NoMa Secures Second Public Park Parcel for $14 million

Screen Shot 2016-01-04 at 5.02.09 PMThanks to the recent $14 million acquisition of a two-acre parcel from Pepco, the NoMa Parks Foundation adds a second public park space to the dense urban neighborhood. The parcel is located on a lot bounded by Harry Thomas Way NE, the Metropolitan Branch Trail and New York Avenue NE.

Already the park foundation is referring to the site as the neighborhood’s backyard and giving it the working name of “NoMa Green.”

“With more than 36,000 people living in greater NoMa today and more than 7,000 new homes in the near-term pipeline, a diverse collection of parks and open space is essential,” said Robin-Eve Jasper, president of the NoMa Parks Foundation, in a prepared statement.

The NoMa Green parcel announcement comes on the heels of the October acquisition of an 8,000 square-foot lot at 3rd and L streets, NE. The two new spaces were secured with funds dedicated in the NoMa Parks Grant Authorization Act in 2013, which set aside $50 million in DC Government budget for new public parks and civic spaces in NoMa.

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Hill East Poised for New Construction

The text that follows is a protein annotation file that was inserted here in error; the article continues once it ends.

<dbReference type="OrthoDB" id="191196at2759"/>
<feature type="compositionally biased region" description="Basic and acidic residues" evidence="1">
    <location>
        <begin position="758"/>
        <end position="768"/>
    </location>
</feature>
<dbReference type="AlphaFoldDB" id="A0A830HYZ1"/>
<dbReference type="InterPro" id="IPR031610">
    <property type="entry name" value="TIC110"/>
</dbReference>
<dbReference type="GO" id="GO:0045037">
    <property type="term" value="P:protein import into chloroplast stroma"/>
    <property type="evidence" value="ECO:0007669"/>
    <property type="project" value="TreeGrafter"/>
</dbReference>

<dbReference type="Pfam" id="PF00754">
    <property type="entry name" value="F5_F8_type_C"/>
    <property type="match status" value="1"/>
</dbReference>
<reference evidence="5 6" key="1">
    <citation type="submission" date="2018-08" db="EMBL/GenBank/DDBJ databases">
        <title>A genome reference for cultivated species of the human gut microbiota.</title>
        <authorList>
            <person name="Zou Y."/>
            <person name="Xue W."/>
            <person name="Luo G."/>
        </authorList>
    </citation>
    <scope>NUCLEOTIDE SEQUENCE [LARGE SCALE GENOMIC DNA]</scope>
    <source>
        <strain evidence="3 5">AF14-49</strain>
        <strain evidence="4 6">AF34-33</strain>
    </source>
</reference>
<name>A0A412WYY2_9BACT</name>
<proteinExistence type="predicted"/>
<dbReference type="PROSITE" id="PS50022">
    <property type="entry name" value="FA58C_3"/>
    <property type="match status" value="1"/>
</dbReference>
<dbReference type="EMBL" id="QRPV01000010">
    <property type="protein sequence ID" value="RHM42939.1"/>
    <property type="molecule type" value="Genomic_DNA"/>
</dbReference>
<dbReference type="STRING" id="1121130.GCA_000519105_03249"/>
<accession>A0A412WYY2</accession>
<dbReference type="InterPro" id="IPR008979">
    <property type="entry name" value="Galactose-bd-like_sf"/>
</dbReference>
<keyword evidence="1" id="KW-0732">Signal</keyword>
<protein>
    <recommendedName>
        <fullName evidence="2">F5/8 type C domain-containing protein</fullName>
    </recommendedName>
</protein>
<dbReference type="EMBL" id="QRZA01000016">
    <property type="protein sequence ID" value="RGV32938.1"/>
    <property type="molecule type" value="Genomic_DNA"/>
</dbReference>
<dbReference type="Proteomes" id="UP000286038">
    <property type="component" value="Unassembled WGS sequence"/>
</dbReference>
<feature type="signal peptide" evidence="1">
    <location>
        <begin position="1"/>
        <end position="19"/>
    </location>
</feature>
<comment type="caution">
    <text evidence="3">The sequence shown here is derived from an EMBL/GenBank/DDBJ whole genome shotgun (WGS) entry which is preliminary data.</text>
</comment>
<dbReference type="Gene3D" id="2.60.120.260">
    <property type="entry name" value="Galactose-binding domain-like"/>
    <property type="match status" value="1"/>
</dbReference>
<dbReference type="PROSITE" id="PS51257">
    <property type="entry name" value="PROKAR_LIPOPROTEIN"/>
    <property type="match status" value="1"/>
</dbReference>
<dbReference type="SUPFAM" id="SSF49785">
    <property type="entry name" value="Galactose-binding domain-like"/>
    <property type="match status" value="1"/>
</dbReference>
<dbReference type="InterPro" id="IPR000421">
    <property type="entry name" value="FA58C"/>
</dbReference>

watkins alley side viewMuch of the work to transform Hill East into a denser neighborhood is happening behind the scenes. Developers are furiously working to refine plans and begin construction on hundreds of new residential units.

This article appears in The Hill Rag’s December issue, available at newsstands now.

Watkins Alley

OPaL Development Company’s proposal to bring 44 residences to 1309-1323 (rear) E St. and 516 (rear) 13th Street SE will soon have a planned unit development (PUD) hearing date before the DC Zoning Commission. The zoning commission made an initial review this summer, raising concerns and questions about elements like transportation impacts, traffic and pedestrian flow within the project, and the overall architectural approach.

Earlier this fall the team submitted new designs with a more industrial-style architecture which they say reflects the neighborhood’s context heritage. A range of unit types will include a carriage house in the alley, townhomes, flats, and lofts.